To end this cycle without limiting myself to just one book at a time, I am attempting to curate the books that litter my home. I’m trying to cluster books together, to avoid, as best I can, the erasure of what I have read by what I am now reading. Memory instantly improves if you build a network of relations surrounding the remembered object, my theory being that the more I categorize a group of books together, the easier it will be to remember them all. And the categories, rather than being static, are constantly shifting. Certain books, I am finding, harmonize better than others. Certain books, when read together, satisfy all my literary cravings. Certain books start a conversation, one that teaches me how to read, think, and write better.
Having consoled myself in damp pubs in London, creaked across frozen lakes in the deep freeze of Minnesota, and coughed my way through Philadelphian afternoons that could never decide between rain or sleet, I can tell you: there are many different kinds of cold. It’s something Wallace Stevens knew well. His poem, “The Snow Man,” is probably the most famous winter poem in modern poetry, laying before us a “distant glitter” and, within it, the full presence of winter’s unique nothingness.
“The process of making a poetry comic is vital, since I don’t plan out in advance; don’t plot and storyboard. The process is where the piece determines itself. It’s a lot like composing a poem on a blank page: you have tools (language, memories, obsessions, sound) and you work with those in a sort of simultaneous process of improvisation and intent. So, even if the poem is already written, it’s going to become something totally different in the end.”
We saw her for the last time in 1944—frantic, wild-eyed, twitching about in her tree. Or rather, 23-year-old wildlife artist Don Eckelberry saw her, having traveled south to Louisiana’s Singer Tract to sketch America’s last Ivory-billed Woodpecker. It was a less than ideal situation. After all, National Audubon Society president John Baker would have much preferred to have found a way to save the bird rather than dispatch a man to sketch her. However, after negotiations with the Chicago Lumber Company broke down (“We are just money grubbers,” the company’s chairman allegedly said), Baker wasn’t left with much of a choice. Since the land couldn’t be spared (and by extension, the bird), Baker sent Eckelberry south in the hopes the artist might preserve her image.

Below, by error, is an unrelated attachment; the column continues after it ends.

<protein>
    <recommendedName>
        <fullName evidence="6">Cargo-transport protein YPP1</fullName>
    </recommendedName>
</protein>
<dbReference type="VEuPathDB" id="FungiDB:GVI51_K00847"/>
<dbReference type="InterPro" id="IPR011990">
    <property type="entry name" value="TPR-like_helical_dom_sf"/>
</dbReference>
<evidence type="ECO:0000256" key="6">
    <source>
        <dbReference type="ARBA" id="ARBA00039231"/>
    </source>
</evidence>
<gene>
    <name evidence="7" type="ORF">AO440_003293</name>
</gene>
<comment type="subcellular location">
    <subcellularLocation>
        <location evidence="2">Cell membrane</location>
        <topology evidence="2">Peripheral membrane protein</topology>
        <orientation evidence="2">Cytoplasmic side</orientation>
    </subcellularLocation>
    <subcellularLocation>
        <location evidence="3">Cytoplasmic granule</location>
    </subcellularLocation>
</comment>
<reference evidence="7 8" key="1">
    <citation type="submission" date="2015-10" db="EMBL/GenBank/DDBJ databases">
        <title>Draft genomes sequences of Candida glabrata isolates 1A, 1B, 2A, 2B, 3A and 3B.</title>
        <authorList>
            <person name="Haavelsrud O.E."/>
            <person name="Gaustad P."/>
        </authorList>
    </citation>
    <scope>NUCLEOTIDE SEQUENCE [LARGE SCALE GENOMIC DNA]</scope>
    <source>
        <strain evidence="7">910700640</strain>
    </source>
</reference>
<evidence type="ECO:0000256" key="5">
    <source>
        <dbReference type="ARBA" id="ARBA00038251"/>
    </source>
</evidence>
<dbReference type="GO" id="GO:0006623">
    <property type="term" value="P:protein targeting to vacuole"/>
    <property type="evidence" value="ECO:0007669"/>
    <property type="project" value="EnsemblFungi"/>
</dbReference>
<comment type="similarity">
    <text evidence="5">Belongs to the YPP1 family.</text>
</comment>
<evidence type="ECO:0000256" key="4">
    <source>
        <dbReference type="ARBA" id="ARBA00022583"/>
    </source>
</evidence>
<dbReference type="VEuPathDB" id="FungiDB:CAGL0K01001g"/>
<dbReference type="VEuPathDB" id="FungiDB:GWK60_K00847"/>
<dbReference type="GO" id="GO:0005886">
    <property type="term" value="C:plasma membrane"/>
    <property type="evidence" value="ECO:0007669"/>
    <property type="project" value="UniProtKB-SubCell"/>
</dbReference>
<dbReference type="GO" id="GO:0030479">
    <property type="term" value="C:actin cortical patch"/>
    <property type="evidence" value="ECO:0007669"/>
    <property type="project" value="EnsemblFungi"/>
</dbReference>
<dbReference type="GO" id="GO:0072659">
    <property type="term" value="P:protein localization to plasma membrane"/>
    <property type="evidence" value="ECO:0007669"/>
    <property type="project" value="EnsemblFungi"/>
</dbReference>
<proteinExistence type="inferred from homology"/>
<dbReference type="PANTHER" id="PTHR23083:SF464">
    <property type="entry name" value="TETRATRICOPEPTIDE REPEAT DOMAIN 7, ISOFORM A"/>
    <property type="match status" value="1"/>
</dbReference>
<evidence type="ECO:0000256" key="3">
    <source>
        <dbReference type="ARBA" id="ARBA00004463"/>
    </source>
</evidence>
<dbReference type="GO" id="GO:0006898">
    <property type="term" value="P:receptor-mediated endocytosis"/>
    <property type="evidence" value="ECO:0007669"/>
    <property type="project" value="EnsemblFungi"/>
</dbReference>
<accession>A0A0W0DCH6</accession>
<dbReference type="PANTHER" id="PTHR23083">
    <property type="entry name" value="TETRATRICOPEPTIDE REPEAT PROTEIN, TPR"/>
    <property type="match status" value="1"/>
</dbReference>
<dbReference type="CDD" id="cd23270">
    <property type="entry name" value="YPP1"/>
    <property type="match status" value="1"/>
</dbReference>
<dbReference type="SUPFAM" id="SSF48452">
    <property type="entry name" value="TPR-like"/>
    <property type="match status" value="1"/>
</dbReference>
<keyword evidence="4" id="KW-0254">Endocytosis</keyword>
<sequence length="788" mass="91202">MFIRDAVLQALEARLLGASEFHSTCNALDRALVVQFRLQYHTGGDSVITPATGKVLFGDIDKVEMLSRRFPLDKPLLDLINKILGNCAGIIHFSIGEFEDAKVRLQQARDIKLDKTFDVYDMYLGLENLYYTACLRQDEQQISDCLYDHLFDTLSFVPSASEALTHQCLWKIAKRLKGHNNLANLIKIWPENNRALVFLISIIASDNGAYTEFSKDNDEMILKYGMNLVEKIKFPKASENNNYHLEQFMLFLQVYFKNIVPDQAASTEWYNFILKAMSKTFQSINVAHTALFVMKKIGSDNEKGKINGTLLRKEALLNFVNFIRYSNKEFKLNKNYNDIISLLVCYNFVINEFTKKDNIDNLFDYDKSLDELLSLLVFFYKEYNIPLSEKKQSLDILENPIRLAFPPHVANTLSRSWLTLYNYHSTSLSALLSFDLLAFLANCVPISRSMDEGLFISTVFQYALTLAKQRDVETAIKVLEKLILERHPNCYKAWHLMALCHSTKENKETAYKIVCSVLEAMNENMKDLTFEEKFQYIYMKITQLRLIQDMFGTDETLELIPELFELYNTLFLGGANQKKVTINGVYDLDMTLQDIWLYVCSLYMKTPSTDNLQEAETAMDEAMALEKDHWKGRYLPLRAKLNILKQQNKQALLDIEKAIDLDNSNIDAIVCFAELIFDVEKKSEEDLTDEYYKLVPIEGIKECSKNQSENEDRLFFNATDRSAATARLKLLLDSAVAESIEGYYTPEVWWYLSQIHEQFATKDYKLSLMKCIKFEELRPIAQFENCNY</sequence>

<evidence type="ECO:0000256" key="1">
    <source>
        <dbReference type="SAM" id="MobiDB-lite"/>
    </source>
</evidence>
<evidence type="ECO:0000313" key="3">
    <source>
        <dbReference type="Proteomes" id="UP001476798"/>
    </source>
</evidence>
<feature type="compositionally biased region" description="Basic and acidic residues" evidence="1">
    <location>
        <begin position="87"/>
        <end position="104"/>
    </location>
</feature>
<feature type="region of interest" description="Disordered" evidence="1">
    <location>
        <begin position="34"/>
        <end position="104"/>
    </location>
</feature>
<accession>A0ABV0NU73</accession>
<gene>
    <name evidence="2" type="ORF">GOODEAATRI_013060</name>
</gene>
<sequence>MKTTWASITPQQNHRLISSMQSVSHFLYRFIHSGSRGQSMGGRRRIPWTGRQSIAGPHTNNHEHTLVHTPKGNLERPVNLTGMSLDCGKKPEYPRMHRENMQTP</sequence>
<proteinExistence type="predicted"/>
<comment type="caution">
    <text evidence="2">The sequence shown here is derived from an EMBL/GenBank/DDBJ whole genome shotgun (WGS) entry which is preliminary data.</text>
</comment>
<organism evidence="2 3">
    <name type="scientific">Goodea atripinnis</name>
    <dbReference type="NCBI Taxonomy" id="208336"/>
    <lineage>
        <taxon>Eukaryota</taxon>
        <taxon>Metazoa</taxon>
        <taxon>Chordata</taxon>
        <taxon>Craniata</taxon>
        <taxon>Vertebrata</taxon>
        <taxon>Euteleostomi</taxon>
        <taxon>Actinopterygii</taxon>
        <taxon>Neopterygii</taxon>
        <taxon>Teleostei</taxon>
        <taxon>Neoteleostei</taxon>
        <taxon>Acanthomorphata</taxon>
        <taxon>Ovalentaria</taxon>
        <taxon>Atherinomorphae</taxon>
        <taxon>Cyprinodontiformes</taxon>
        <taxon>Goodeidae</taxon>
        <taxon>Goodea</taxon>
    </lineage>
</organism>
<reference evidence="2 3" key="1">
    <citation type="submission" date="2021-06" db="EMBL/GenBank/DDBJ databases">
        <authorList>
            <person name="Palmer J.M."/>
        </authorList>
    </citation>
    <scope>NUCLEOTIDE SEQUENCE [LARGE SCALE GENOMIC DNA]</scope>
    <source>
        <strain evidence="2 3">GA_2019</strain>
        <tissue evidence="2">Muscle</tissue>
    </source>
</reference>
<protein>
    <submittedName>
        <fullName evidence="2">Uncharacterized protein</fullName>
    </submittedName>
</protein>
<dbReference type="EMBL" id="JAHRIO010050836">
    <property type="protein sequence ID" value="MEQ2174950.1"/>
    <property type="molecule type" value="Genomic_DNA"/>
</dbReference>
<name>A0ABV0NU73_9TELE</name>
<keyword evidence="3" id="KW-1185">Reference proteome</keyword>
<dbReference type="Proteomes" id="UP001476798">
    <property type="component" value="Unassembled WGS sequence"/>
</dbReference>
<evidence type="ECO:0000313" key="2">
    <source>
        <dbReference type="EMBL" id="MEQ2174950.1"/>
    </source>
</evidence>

“In the body’s own words, it cannot live like a vegetable in the country.” I am twenty-one and sitting on a bunk in a shotgun house in Mid-City, New Orleans, reading C.D. Wright. After a few conversations on the phone with a professor at the University of New Orleans, I have come here, weeks after graduating college, to help with an oral history project about the experiences of people who lived through Katrina.